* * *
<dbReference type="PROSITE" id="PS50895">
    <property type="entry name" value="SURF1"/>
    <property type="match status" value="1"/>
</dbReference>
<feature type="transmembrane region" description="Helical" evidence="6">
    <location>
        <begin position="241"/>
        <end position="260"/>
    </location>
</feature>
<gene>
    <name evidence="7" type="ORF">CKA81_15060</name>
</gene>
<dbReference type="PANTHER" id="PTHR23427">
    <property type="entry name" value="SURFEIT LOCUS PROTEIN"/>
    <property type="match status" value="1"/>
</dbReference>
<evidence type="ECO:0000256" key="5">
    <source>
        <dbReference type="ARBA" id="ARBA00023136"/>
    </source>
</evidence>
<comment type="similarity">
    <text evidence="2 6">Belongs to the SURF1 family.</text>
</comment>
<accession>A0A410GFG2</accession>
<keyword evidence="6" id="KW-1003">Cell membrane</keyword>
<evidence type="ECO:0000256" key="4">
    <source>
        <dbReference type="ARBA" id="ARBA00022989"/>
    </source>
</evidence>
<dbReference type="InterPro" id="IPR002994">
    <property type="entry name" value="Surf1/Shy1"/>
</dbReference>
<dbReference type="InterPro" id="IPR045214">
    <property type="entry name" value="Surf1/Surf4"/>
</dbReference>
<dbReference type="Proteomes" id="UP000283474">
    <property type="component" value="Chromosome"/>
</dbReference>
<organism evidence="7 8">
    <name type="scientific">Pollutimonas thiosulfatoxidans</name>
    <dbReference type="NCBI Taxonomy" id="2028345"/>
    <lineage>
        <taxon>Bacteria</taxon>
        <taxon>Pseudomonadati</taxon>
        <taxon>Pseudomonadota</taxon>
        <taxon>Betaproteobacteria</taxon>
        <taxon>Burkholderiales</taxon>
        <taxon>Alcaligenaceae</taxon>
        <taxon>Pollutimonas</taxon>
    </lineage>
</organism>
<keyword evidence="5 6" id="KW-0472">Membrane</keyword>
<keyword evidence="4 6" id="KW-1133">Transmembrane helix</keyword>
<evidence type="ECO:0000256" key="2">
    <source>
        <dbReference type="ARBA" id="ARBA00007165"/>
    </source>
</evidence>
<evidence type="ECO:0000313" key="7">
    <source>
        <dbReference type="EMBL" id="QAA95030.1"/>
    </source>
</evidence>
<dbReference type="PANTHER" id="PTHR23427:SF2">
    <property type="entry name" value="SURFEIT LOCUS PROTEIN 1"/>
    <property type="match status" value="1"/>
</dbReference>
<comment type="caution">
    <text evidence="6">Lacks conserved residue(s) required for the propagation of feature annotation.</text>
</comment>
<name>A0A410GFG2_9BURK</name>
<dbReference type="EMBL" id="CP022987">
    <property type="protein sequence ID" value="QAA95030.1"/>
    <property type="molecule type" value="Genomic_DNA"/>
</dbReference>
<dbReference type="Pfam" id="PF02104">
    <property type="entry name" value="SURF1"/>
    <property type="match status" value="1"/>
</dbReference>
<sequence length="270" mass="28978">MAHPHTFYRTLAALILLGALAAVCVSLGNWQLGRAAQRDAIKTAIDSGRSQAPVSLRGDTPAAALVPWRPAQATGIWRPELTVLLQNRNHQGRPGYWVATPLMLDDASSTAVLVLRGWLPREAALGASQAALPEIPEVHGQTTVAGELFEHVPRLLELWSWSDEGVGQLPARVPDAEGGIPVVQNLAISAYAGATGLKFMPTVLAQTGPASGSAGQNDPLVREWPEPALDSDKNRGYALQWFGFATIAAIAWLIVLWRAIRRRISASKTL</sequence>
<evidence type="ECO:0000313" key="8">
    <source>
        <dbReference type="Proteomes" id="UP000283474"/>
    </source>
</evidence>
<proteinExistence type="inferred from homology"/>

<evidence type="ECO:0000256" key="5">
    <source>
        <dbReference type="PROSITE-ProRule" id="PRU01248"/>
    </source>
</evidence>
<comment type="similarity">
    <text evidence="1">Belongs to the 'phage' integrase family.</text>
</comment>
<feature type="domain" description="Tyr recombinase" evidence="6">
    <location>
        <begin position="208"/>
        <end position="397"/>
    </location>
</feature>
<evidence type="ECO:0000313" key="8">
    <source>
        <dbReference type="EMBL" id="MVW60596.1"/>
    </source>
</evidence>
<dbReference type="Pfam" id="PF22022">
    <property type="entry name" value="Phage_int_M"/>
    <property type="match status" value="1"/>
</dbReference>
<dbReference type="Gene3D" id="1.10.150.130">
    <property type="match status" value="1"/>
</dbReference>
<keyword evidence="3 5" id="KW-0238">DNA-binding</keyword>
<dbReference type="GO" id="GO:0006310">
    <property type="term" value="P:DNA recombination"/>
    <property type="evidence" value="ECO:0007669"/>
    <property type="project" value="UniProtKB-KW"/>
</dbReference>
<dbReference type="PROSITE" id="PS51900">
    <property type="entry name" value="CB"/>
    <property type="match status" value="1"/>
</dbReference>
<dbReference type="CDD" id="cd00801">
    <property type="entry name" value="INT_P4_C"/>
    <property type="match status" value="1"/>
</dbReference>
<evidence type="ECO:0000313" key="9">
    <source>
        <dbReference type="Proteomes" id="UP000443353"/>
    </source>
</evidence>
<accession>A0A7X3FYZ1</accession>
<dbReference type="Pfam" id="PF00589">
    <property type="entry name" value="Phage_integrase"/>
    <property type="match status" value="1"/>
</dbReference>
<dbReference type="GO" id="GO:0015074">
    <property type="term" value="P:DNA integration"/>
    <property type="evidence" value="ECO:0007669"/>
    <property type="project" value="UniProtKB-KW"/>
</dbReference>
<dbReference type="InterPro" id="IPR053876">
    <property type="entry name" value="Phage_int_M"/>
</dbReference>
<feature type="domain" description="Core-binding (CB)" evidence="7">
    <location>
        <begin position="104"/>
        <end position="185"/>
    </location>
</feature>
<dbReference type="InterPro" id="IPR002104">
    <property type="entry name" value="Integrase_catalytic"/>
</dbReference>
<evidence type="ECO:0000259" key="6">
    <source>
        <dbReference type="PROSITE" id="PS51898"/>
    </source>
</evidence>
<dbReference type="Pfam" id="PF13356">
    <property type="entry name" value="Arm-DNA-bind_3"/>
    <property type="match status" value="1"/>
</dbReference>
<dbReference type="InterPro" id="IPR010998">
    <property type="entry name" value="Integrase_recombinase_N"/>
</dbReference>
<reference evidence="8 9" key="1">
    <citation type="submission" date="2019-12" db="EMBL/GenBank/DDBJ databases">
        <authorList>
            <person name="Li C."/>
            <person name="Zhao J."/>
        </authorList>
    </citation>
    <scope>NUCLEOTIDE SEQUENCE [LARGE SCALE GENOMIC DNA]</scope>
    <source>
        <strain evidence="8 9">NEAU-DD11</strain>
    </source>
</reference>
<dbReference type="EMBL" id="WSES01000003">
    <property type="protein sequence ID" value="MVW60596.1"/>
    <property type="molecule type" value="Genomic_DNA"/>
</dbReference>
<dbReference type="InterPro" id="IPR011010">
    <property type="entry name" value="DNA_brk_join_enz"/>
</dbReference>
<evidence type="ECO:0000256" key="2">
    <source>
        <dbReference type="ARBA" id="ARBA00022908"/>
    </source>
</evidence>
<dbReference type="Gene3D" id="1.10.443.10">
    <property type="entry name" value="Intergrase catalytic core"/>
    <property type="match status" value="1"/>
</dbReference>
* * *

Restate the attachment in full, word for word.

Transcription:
<dbReference type="PROSITE" id="PS50895">
    <property type="entry name" value="SURF1"/>
    <property type="match status" value="1"/>
</dbReference>
<feature type="transmembrane region" description="Helical" evidence="6">
    <location>
        <begin position="241"/>
        <end position="260"/>
    </location>
</feature>
<gene>
    <name evidence="7" type="ORF">CKA81_15060</name>
</gene>
<dbReference type="PANTHER" id="PTHR23427">
    <property type="entry name" value="SURFEIT LOCUS PROTEIN"/>
    <property type="match status" value="1"/>
</dbReference>
<evidence type="ECO:0000256" key="5">
    <source>
        <dbReference type="ARBA" id="ARBA00023136"/>
    </source>
</evidence>
<comment type="similarity">
    <text evidence="2 6">Belongs to the SURF1 family.</text>
</comment>
<accession>A0A410GFG2</accession>
<keyword evidence="6" id="KW-1003">Cell membrane</keyword>
<evidence type="ECO:0000256" key="4">
    <source>
        <dbReference type="ARBA" id="ARBA00022989"/>
    </source>
</evidence>
<dbReference type="InterPro" id="IPR002994">
    <property type="entry name" value="Surf1/Shy1"/>
</dbReference>
<dbReference type="InterPro" id="IPR045214">
    <property type="entry name" value="Surf1/Surf4"/>
</dbReference>
<dbReference type="Proteomes" id="UP000283474">
    <property type="component" value="Chromosome"/>
</dbReference>
<organism evidence="7 8">
    <name type="scientific">Pollutimonas thiosulfatoxidans</name>
    <dbReference type="NCBI Taxonomy" id="2028345"/>
    <lineage>
        <taxon>Bacteria</taxon>
        <taxon>Pseudomonadati</taxon>
        <taxon>Pseudomonadota</taxon>
        <taxon>Betaproteobacteria</taxon>
        <taxon>Burkholderiales</taxon>
        <taxon>Alcaligenaceae</taxon>
        <taxon>Pollutimonas</taxon>
    </lineage>
</organism>
<keyword evidence="5 6" id="KW-0472">Membrane</keyword>
<keyword evidence="4 6" id="KW-1133">Transmembrane helix</keyword>
<evidence type="ECO:0000256" key="2">
    <source>
        <dbReference type="ARBA" id="ARBA00007165"/>
    </source>
</evidence>
<evidence type="ECO:0000313" key="7">
    <source>
        <dbReference type="EMBL" id="QAA95030.1"/>
    </source>
</evidence>
<dbReference type="PANTHER" id="PTHR23427:SF2">
    <property type="entry name" value="SURFEIT LOCUS PROTEIN 1"/>
    <property type="match status" value="1"/>
</dbReference>
<comment type="caution">
    <text evidence="6">Lacks conserved residue(s) required for the propagation of feature annotation.</text>
</comment>
<name>A0A410GFG2_9BURK</name>
<dbReference type="EMBL" id="CP022987">
    <property type="protein sequence ID" value="QAA95030.1"/>
    <property type="molecule type" value="Genomic_DNA"/>
</dbReference>
<dbReference type="Pfam" id="PF02104">
    <property type="entry name" value="SURF1"/>
    <property type="match status" value="1"/>
</dbReference>
<sequence length="270" mass="28978">MAHPHTFYRTLAALILLGALAAVCVSLGNWQLGRAAQRDAIKTAIDSGRSQAPVSLRGDTPAAALVPWRPAQATGIWRPELTVLLQNRNHQGRPGYWVATPLMLDDASSTAVLVLRGWLPREAALGASQAALPEIPEVHGQTTVAGELFEHVPRLLELWSWSDEGVGQLPARVPDAEGGIPVVQNLAISAYAGATGLKFMPTVLAQTGPASGSAGQNDPLVREWPEPALDSDKNRGYALQWFGFATIAAIAWLIVLWRAIRRRISASKTL</sequence>
<evidence type="ECO:0000313" key="8">
    <source>
        <dbReference type="Proteomes" id="UP000283474"/>
    </source>
</evidence>
<proteinExistence type="inferred from homology"/>

<evidence type="ECO:0000256" key="5">
    <source>
        <dbReference type="PROSITE-ProRule" id="PRU01248"/>
    </source>
</evidence>
<comment type="similarity">
    <text evidence="1">Belongs to the 'phage' integrase family.</text>
</comment>
<feature type="domain" description="Tyr recombinase" evidence="6">
    <location>
        <begin position="208"/>
        <end position="397"/>
    </location>
</feature>
<evidence type="ECO:0000313" key="8">
    <source>
        <dbReference type="EMBL" id="MVW60596.1"/>
    </source>
</evidence>
<dbReference type="Pfam" id="PF22022">
    <property type="entry name" value="Phage_int_M"/>
    <property type="match status" value="1"/>
</dbReference>
<dbReference type="Gene3D" id="1.10.150.130">
    <property type="match status" value="1"/>
</dbReference>
<keyword evidence="3 5" id="KW-0238">DNA-binding</keyword>
<dbReference type="GO" id="GO:0006310">
    <property type="term" value="P:DNA recombination"/>
    <property type="evidence" value="ECO:0007669"/>
    <property type="project" value="UniProtKB-KW"/>
</dbReference>
<dbReference type="PROSITE" id="PS51900">
    <property type="entry name" value="CB"/>
    <property type="match status" value="1"/>
</dbReference>
<dbReference type="CDD" id="cd00801">
    <property type="entry name" value="INT_P4_C"/>
    <property type="match status" value="1"/>
</dbReference>
<evidence type="ECO:0000313" key="9">
    <source>
        <dbReference type="Proteomes" id="UP000443353"/>
    </source>
</evidence>
<accession>A0A7X3FYZ1</accession>
<dbReference type="Pfam" id="PF00589">
    <property type="entry name" value="Phage_integrase"/>
    <property type="match status" value="1"/>
</dbReference>
<dbReference type="GO" id="GO:0015074">
    <property type="term" value="P:DNA integration"/>
    <property type="evidence" value="ECO:0007669"/>
    <property type="project" value="UniProtKB-KW"/>
</dbReference>
<dbReference type="InterPro" id="IPR053876">
    <property type="entry name" value="Phage_int_M"/>
</dbReference>
<feature type="domain" description="Core-binding (CB)" evidence="7">
    <location>
        <begin position="104"/>
        <end position="185"/>
    </location>
</feature>
<dbReference type="InterPro" id="IPR002104">
    <property type="entry name" value="Integrase_catalytic"/>
</dbReference>
<evidence type="ECO:0000259" key="6">
    <source>
        <dbReference type="PROSITE" id="PS51898"/>
    </source>
</evidence>
<dbReference type="Pfam" id="PF13356">
    <property type="entry name" value="Arm-DNA-bind_3"/>
    <property type="match status" value="1"/>
</dbReference>
<dbReference type="InterPro" id="IPR010998">
    <property type="entry name" value="Integrase_recombinase_N"/>
</dbReference>
<reference evidence="8 9" key="1">
    <citation type="submission" date="2019-12" db="EMBL/GenBank/DDBJ databases">
        <authorList>
            <person name="Li C."/>
            <person name="Zhao J."/>
        </authorList>
    </citation>
    <scope>NUCLEOTIDE SEQUENCE [LARGE SCALE GENOMIC DNA]</scope>
    <source>
        <strain evidence="8 9">NEAU-DD11</strain>
    </source>
</reference>
<dbReference type="EMBL" id="WSES01000003">
    <property type="protein sequence ID" value="MVW60596.1"/>
    <property type="molecule type" value="Genomic_DNA"/>
</dbReference>
<dbReference type="InterPro" id="IPR011010">
    <property type="entry name" value="DNA_brk_join_enz"/>
</dbReference>
<evidence type="ECO:0000256" key="2">
    <source>
        <dbReference type="ARBA" id="ARBA00022908"/>
    </source>
</evidence>
<dbReference type="Gene3D" id="1.10.443.10">
    <property type="entry name" value="Intergrase catalytic core"/>
    <property type="match status" value="1"/>
</dbReference>